The Parent Institute knows that there are good and GREAT ways to build confidence in your child. Here’s what the Institute has to say on the difference between praise ( a good way) and encouragement (a great way):
Most parents enjoy praising their children with words like “good job!” and “that looks great!” But research shows that encouragement that has a bigger effect than praise on a child’s motivation.
So, what is the difference between praise and encouragement? They do sound like the same thing—but they are not.
- Discusses results. “Great work on the science quiz! You got an A!”
- Uses opinion words such as “good,” “great,” “terrific,” and “wonderful.”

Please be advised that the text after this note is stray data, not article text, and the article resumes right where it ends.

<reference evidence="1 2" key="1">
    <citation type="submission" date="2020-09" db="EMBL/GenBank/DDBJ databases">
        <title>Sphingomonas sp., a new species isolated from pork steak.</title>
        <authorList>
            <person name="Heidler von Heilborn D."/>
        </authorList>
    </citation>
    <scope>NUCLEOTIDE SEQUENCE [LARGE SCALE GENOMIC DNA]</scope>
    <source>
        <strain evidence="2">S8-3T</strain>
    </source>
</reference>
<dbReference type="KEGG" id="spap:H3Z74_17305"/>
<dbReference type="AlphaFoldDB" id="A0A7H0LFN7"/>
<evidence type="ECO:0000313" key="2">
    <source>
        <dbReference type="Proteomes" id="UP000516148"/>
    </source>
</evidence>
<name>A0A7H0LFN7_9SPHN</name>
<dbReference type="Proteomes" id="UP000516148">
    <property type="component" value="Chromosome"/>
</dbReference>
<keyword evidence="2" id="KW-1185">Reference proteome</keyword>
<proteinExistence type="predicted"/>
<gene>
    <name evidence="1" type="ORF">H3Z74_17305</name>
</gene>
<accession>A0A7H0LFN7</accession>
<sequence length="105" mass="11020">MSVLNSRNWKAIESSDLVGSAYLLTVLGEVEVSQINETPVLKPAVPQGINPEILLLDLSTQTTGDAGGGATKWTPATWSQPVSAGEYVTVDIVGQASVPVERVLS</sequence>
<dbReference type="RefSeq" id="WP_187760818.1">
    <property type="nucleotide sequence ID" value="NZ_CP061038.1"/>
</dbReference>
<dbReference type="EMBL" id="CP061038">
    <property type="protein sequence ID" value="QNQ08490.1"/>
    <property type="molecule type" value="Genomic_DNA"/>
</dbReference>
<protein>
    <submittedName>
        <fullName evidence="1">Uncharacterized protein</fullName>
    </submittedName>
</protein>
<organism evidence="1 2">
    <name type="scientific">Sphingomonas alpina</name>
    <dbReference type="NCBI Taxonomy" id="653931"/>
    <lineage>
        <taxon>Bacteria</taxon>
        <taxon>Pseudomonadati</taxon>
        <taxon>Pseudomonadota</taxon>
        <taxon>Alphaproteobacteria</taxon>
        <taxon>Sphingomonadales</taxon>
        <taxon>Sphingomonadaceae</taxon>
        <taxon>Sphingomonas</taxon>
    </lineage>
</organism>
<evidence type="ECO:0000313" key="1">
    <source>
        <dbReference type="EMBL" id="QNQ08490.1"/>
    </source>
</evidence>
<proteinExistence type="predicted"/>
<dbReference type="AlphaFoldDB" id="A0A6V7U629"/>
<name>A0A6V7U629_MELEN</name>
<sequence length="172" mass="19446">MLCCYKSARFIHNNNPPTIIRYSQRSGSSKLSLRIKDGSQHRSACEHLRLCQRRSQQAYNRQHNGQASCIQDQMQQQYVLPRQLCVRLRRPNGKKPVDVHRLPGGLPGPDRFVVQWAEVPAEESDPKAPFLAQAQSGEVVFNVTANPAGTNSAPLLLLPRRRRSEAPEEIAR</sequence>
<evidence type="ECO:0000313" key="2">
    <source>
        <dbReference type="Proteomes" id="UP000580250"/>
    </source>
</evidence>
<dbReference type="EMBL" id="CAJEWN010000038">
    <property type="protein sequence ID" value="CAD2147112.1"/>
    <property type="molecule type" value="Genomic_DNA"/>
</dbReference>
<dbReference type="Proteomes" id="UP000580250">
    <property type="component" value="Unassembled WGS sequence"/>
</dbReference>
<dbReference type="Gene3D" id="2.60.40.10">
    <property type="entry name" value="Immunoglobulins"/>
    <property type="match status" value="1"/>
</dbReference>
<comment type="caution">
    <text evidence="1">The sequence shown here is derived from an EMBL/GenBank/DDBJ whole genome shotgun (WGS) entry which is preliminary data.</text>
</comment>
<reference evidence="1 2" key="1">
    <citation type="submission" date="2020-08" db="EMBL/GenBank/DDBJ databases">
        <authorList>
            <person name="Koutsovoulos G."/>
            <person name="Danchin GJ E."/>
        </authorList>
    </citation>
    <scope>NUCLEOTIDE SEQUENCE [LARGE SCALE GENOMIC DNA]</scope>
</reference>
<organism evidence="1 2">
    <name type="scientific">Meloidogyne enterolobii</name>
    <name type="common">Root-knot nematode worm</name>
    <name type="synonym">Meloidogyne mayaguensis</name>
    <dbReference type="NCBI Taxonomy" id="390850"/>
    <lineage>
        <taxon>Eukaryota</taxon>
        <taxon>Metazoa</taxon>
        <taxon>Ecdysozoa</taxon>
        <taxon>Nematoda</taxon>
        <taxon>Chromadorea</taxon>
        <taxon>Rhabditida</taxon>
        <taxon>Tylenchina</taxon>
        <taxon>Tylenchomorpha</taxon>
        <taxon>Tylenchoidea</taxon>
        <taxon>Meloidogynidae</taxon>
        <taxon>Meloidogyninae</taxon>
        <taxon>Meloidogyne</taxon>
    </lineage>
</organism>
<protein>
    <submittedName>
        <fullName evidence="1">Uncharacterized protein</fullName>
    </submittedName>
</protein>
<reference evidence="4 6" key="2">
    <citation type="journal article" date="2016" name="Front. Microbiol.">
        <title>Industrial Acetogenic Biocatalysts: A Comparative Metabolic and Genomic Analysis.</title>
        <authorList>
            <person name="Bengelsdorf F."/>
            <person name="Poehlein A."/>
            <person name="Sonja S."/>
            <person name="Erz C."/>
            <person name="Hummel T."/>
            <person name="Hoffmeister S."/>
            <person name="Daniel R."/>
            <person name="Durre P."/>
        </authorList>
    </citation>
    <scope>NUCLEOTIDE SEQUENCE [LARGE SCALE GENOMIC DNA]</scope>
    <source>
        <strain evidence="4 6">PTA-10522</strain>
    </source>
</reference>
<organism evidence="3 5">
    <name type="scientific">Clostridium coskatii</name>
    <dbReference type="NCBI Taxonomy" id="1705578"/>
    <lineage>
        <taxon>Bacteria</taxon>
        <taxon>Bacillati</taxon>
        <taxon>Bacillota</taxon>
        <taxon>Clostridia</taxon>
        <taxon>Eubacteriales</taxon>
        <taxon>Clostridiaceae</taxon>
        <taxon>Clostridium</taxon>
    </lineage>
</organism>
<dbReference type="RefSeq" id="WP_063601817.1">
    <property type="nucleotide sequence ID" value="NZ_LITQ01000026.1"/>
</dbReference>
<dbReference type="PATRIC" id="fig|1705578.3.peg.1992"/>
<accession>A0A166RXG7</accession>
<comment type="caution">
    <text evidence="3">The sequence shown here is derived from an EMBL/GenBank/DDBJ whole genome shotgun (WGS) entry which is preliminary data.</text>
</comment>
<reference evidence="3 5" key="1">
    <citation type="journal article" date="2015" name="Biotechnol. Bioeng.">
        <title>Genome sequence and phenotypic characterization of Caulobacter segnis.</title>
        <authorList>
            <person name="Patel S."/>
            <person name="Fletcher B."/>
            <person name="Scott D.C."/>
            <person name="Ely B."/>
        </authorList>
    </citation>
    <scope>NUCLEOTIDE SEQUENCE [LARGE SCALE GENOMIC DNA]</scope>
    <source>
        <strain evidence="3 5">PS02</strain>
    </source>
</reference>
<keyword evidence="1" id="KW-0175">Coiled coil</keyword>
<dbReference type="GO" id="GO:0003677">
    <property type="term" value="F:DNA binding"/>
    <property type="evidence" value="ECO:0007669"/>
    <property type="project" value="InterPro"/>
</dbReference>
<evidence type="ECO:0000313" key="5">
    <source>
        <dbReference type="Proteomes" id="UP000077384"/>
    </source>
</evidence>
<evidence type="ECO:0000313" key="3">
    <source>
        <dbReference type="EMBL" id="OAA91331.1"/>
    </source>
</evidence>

- Is typically given when the child has performed as you had hoped she would.
- Notices effort and progress. “Look at that paper! I can tell you’ve spent a lot of time on it. It must feel good to know you worked so hard!”
- Uses descriptive words. “You cleaned the bathroom without being asked. “Look at that shiny sink! I can see myself in it!”
- Can be given regardless of the child’s performance. “That didn’t work out the way you planned, did it? I can tell you’re disappointed, but I know you’ll try again next week. What do you think you might do differently?”